Ahead of World Cancer Day on February 4th, we explore why cancer is so common and how you can reduce your risk of developing various forms of the disease.
Cancer is a disease that will affect most of us during our lifetime. Such is the prevalence of cancer that if we don't develop cancer ourselves, a close relative or friend will likely be diagnosed with cancer during their lives.
Ahead of World Cancer Day on February 4th, let’s look at why cancer continues to be so widespread and at how you can reduce your risk of developing a variety of cancers.
Different countries report different figures, so it's tough to get an accurate picture of how common cancer is. For example, the United States’ National Cancer Institute estimates 39.5% of adults will be diagnosed with cancer in their lifetimes. In the United Kingdom, the charity Cancer Research UK puts that figure at 50%.
Cancer Research UK also reports global figures and says there are 17 million cancer diagnoses worldwide every year, and over 9.6 million cancer deaths. Sadly, this number is likely to increase in the short-term. The Covid-19 pandemic has seen many healthcare providers in many countries postpone or cancel treatment for cancer and other conditions. This will inevitably lead to more cancer deaths and is often called the "hidden toll" of the pandemic.
Notably, Cancer Research UK projects that by 2040, there will be 27.5 million new cancer diagnoses per year, which would be a significant growth in cases. If these numbers occur, medical resources worldwide will come under immense pressure, particularly as many cancer patients live with manageable conditions and require long-term treatment.
There are several reasons why cancer is becoming more prevalent. Among them:
Although genetics and age are key risk factors for cancer, the World Health Organization (WHO) reports that between 30% - 50% of cancer cases and deaths are preventable by awareness and management of controllable risk factors.
Let’s explore five of the critical controllable risk factors, the underlying statistics that highlight how they drive cancer diagnoses worldwide, and what you can do to mitigate them.
Smoking is linked to increased risk of developing at least 15 cancer types, and is also linked to:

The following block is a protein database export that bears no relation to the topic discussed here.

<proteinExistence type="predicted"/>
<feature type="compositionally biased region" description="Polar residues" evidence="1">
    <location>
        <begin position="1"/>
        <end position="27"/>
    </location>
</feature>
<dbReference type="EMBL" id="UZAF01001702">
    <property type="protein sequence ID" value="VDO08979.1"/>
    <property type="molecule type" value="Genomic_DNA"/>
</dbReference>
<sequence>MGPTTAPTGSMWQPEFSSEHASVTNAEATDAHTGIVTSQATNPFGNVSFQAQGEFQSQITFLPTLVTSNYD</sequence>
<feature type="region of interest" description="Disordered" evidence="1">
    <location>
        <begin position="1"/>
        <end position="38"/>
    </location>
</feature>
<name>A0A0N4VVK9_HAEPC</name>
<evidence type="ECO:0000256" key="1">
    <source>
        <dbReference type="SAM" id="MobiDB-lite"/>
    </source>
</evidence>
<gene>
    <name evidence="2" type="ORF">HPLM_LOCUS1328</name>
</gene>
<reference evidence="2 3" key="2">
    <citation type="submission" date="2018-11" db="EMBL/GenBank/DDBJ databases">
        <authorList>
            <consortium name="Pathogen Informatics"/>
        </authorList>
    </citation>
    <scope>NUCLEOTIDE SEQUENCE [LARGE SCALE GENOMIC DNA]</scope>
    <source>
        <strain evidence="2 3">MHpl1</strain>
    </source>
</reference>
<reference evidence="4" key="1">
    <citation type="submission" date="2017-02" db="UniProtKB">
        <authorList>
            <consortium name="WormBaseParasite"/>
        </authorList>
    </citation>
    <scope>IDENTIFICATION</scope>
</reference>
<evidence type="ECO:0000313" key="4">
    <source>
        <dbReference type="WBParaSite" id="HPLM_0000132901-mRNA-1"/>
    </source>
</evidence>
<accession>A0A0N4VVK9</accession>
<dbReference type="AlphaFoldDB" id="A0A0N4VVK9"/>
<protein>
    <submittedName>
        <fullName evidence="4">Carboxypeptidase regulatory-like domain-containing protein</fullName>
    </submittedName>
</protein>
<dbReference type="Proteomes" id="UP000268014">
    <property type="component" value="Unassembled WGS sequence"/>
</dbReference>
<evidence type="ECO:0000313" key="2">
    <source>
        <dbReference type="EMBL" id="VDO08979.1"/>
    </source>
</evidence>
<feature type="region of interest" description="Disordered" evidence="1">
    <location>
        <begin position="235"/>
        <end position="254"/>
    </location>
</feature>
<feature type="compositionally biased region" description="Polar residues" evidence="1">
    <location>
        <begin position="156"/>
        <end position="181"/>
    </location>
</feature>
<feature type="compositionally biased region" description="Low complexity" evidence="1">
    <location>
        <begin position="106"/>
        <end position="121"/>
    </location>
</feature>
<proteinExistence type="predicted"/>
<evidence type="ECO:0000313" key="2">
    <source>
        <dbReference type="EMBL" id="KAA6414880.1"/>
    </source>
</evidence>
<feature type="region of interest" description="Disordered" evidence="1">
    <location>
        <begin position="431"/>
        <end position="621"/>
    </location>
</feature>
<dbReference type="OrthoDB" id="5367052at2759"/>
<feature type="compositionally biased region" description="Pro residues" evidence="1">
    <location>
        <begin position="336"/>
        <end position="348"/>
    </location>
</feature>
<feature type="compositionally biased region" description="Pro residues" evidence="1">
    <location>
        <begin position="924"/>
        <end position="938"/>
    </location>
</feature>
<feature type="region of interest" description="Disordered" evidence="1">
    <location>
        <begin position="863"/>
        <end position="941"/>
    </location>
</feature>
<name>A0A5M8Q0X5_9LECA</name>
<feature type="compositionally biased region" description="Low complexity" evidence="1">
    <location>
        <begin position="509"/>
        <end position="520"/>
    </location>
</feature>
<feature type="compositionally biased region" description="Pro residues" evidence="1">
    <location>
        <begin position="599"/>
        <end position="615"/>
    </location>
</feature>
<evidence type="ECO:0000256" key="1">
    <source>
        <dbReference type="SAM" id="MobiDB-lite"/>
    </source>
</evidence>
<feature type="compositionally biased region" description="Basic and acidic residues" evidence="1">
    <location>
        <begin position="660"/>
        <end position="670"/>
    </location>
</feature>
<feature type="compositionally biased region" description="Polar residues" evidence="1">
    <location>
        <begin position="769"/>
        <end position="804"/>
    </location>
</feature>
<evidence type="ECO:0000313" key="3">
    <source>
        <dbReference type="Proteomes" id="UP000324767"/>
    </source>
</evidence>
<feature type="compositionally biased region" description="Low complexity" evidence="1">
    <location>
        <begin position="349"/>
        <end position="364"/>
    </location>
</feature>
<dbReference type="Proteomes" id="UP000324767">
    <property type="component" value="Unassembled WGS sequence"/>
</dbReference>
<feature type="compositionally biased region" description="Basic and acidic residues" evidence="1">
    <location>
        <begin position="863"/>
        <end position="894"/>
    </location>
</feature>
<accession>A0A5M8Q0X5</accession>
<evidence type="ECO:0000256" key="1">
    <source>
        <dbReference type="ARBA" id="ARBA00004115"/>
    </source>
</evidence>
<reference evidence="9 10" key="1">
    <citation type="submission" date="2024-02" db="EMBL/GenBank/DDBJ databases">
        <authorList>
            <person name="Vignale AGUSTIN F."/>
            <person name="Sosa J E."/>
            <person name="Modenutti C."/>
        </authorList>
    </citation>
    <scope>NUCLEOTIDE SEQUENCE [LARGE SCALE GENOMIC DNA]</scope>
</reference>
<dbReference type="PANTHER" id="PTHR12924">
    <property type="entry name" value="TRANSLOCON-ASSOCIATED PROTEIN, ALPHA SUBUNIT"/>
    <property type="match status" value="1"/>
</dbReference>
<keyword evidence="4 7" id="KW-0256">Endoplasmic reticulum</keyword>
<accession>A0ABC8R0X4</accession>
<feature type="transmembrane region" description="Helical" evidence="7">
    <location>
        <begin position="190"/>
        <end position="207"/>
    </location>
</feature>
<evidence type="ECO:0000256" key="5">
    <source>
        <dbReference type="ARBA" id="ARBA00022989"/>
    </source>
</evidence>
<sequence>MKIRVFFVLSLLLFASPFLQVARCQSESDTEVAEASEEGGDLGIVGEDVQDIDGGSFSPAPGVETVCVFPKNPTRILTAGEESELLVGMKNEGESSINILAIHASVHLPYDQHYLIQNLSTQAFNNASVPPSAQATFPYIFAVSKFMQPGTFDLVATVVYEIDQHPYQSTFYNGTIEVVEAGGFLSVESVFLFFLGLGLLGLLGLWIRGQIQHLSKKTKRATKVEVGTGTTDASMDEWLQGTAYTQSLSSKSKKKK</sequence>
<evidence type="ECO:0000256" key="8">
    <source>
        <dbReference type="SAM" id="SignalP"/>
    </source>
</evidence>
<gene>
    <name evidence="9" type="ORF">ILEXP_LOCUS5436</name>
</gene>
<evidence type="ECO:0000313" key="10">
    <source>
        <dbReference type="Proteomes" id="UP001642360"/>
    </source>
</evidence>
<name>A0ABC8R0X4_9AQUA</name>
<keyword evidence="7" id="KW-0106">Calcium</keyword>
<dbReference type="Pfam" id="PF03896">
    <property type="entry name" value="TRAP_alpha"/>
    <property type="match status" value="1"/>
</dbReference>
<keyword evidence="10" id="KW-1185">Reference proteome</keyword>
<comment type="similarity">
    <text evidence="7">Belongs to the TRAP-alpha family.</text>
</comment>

Lung cancer is the most prevalent and biggest killer of all cancers, claiming around 1.8 million lives per year. If there were no such thing as smoking, potentially well over a million lives a year would be saved, along with vast sums of money on healthcare and treatment. While the number of smokers is falling in many countries, there are still over 1 BILLION smokers worldwide.
It's never too late to stop smoking, while you should also do your best to avoid passive smoking as much as possible.
Excessive alcohol consumption is linked to an increased risk of developing several cancers, including mouth, oesophagus, and breast cancer. Although excessive alcohol consumption is not directly related to an increased risk of liver cancer, we know that it can lead to liver cirrhosis. In turn, cirrhosis itself can increase your risk of developing liver cancer due to the increased presence of scar tissue on your liver.
You don't need to give up alcohol altogether. However, you should review your consumption and reduce it if it's excessive.
At least ten cancers, including bowel, breast, ovarian, and pancreatic, have been linked to being overweight or leading a sedentary lifestyle. As well as preventing you from developing cancer, regular exercise and maintaining a healthy weight can help manage existing cancers that patients can live with for the long-term, such as prostate cancer.
The World Cancer Research Fund reports there are over one million diagnoses of skin cancer per year but admits this is likely an underestimate. It’s also likely that many more cases are undiagnosed due to people not noticing changes in moles or believing they should get checked out.
Many people don't realise the effect that ultraviolet (UV) radiation can have on our skin. Many others aren’t aware of how much UV radiation reaches us even on days with heavy cloud cover.
To reduce your exposure to UV radiation and reduce your skin cancer risk, you should:
It is estimated that preventable infections cause around 16% of all cancers worldwide. Hepatitis B and human papillomavirus have been closely linked to increased risk of cervical, liver, and stomach cancers.
If you live in a location where vaccines against these viruses are available, or you’re otherwise able to access them, get them! By reducing your risk of catching these viruses, you also reduce your risk of developing cancer.
By acting now to mitigate these risk factors, not only do you reduce your risk of developing a variety of cancers. You'll also improve your heart health and lifestyle and health overall! This may also have knock-on positive effects. For example, you will improve your mental health and mobility, and even save you money on health and life insurance products if you quit smoking, not to mention how much you'll save by not buying cigarettes!